8 pictures of volunteers checking forest health


Mori no kenkō shindan no 10 nen (10 Years of Forest Health Checks - A Fun Learning Experience in a River Basin Forests)


240 pages, A5 format




March 15, 2016



Published by

The University of Tokyo Forests Press

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Mori no kenkō shindan no 10 nen

Japanese Page

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Forests cover two-thirds of Japan’s land area, and 40 percent comprise trees planted by humans for lumber, mostly in the period of Japan’s rapid economic growth from 1955 to around 1970. These trees ranged in age from 45 to 60 years as of 2015, but with the opening of Japan to lumber imports, the strong yen, declining demand for lumber, and a lack of and aging of forestry workers, the manmade forests are no longer profitable. Owners have lost their motivation to manage their forestland and the result is a plethora of wooded land with tall, spindly trees resembling bean sprouts. Though Japan’s mountains appear to be cloaked in green, inside their forests it is too dark for undergrowth and water retention is poor as rain easily washes away the topsoil. Only forestry specialists are aware of how weak and close to collapse these forests are, and no one—neither the specialists nor government authorities—know exactly how many forests throughout the country are like this.
In 2005, five years after the torrential rains of 2000 that caused heavy damage to the mountains in the Tōkai region of Aichi, Gifu and Nagano prefectures, a project was launched by a group of volunteers and researchers to carry out a health check of the forests in the Yahagi River Basin which flows through the three prefectures. Groups of peoples led by veteran volunteers surveyed the area using scientific but simple methods to measure forest density, catalog vegetation, and examine soil conditions. Researchers then analyzed their findings, sharing the outcomes and using them to formulate recommendations. The early days of the project—as well its significance and possibilities—are reiterated in an earlier work published by Tsukiji Shokan in 2006 titled, Mori no kenkō shindan:100 en guzzu de hajimeru shimin to kenkyūsha no yukai na shinrin chōsa (Forest Health Check: The Merry Band of Volunteers and Researchers and Their 100-Yen Forest Survey Tools).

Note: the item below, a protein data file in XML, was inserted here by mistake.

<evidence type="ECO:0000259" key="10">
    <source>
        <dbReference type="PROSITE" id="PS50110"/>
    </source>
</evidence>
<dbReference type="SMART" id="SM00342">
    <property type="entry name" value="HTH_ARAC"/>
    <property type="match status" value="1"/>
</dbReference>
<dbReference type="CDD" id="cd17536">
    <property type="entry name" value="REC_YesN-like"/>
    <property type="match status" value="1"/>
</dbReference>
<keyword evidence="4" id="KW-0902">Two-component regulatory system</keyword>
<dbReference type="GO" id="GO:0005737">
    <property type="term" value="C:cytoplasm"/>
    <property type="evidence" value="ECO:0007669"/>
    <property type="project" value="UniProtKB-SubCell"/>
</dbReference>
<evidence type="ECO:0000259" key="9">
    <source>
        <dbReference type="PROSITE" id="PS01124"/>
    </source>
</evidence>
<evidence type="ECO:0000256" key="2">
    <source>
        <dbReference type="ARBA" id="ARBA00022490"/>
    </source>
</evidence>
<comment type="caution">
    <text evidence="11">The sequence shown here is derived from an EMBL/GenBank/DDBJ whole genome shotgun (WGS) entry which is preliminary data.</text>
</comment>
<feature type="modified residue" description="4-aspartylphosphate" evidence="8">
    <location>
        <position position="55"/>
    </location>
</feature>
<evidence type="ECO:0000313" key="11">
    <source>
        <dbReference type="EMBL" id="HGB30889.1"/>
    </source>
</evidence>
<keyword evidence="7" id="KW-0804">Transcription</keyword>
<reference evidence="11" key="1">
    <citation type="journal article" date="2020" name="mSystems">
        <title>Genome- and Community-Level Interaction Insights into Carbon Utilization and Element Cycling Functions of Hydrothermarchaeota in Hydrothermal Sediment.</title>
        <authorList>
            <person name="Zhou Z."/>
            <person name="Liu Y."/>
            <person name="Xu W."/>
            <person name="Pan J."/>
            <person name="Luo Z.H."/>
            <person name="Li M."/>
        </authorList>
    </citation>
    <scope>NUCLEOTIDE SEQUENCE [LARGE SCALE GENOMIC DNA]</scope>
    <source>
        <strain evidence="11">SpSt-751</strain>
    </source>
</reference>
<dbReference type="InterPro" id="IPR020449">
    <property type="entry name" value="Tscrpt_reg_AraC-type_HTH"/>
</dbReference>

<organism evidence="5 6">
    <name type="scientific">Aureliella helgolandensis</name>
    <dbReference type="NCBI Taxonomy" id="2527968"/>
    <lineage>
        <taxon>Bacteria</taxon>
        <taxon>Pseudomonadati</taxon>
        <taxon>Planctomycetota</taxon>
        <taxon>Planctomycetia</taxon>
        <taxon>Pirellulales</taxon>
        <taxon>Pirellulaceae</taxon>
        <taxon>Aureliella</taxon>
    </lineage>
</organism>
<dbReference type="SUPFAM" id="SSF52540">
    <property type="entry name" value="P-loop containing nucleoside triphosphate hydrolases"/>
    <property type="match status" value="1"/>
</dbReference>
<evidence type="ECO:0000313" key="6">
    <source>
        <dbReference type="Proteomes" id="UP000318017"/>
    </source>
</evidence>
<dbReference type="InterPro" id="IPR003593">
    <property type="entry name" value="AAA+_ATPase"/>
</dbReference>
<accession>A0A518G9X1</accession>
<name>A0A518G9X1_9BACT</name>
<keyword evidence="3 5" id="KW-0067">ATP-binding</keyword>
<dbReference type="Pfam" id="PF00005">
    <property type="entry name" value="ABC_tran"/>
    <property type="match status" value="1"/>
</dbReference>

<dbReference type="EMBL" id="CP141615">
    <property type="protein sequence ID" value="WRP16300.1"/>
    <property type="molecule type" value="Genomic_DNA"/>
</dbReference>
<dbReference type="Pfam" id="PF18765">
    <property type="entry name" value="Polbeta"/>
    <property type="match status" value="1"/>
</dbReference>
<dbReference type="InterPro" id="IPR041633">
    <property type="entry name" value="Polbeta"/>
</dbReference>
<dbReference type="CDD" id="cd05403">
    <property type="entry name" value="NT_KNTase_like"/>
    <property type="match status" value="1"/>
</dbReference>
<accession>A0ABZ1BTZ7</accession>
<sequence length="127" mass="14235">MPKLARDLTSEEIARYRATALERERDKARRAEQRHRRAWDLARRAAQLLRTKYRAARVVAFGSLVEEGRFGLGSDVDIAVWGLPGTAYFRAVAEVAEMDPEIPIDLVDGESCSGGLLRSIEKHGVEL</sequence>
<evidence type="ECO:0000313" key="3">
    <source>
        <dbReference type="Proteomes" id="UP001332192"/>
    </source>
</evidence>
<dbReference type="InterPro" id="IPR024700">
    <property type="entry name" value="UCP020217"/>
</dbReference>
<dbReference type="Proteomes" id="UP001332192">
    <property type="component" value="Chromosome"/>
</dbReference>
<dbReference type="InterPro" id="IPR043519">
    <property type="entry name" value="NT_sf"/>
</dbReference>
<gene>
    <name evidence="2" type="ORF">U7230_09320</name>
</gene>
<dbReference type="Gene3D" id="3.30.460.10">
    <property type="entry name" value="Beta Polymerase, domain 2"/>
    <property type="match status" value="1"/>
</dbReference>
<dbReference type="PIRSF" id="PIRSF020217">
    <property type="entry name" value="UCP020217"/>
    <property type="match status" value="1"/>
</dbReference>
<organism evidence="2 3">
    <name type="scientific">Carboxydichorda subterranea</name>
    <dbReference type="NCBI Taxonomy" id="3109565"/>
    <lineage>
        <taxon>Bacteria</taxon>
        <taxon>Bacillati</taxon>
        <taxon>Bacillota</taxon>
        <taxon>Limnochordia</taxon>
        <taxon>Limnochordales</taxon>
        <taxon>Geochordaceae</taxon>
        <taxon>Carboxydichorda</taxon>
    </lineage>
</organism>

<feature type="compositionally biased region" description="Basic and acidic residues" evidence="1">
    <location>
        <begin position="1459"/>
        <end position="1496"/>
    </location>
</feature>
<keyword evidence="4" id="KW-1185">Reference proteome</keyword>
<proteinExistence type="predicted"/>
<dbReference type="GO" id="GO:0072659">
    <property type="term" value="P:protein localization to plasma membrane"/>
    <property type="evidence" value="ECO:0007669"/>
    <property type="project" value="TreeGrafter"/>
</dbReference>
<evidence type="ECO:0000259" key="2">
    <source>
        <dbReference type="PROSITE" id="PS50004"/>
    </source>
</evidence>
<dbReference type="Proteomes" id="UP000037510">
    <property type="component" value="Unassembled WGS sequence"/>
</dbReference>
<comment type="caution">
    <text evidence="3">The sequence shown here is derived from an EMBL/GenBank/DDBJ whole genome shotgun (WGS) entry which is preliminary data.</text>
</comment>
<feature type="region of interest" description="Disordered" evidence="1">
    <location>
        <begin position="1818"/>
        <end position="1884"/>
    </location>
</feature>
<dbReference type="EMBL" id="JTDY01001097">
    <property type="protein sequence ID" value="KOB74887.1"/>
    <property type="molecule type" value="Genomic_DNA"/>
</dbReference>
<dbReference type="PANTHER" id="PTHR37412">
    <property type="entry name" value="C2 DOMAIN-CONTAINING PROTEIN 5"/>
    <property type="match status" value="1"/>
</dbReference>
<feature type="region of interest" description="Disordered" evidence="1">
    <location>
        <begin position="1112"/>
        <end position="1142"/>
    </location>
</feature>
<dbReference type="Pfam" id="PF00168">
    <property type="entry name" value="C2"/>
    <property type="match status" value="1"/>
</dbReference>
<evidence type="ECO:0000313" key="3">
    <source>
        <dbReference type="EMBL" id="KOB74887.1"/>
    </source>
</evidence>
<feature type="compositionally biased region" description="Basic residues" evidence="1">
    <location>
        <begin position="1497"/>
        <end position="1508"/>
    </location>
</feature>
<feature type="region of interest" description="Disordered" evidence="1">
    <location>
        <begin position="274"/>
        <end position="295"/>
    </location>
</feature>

The latest publication covers the annual surveys made over the ten-year period from 2005 to 2014 of the forests in the Yahagi River Basin. Over this decade an aggregate of 2,342 people surveyed a total of 610 sites. The movement has spread since then and the book also introduces forest health checks being conducted elsewhere as well as lectures on the subject that have been given nationwide. Packed into this book are the diverse events of the decade covered and suggestions for the future development of the project.
For those who participated in the Yahagi River Basin forest health checks, this book offers a summary of what was achieved. For those who are interested in starting up similar projects in their own locality, we hope this book will help to point the way. And for those who have no interest in the subject, we fervently hope that this book will pique your interest in Japan’s manmade forests.

(Written by KURAJI Koichiro, Professor, Graduate School of Agricultural and Life Sciences / 2019)

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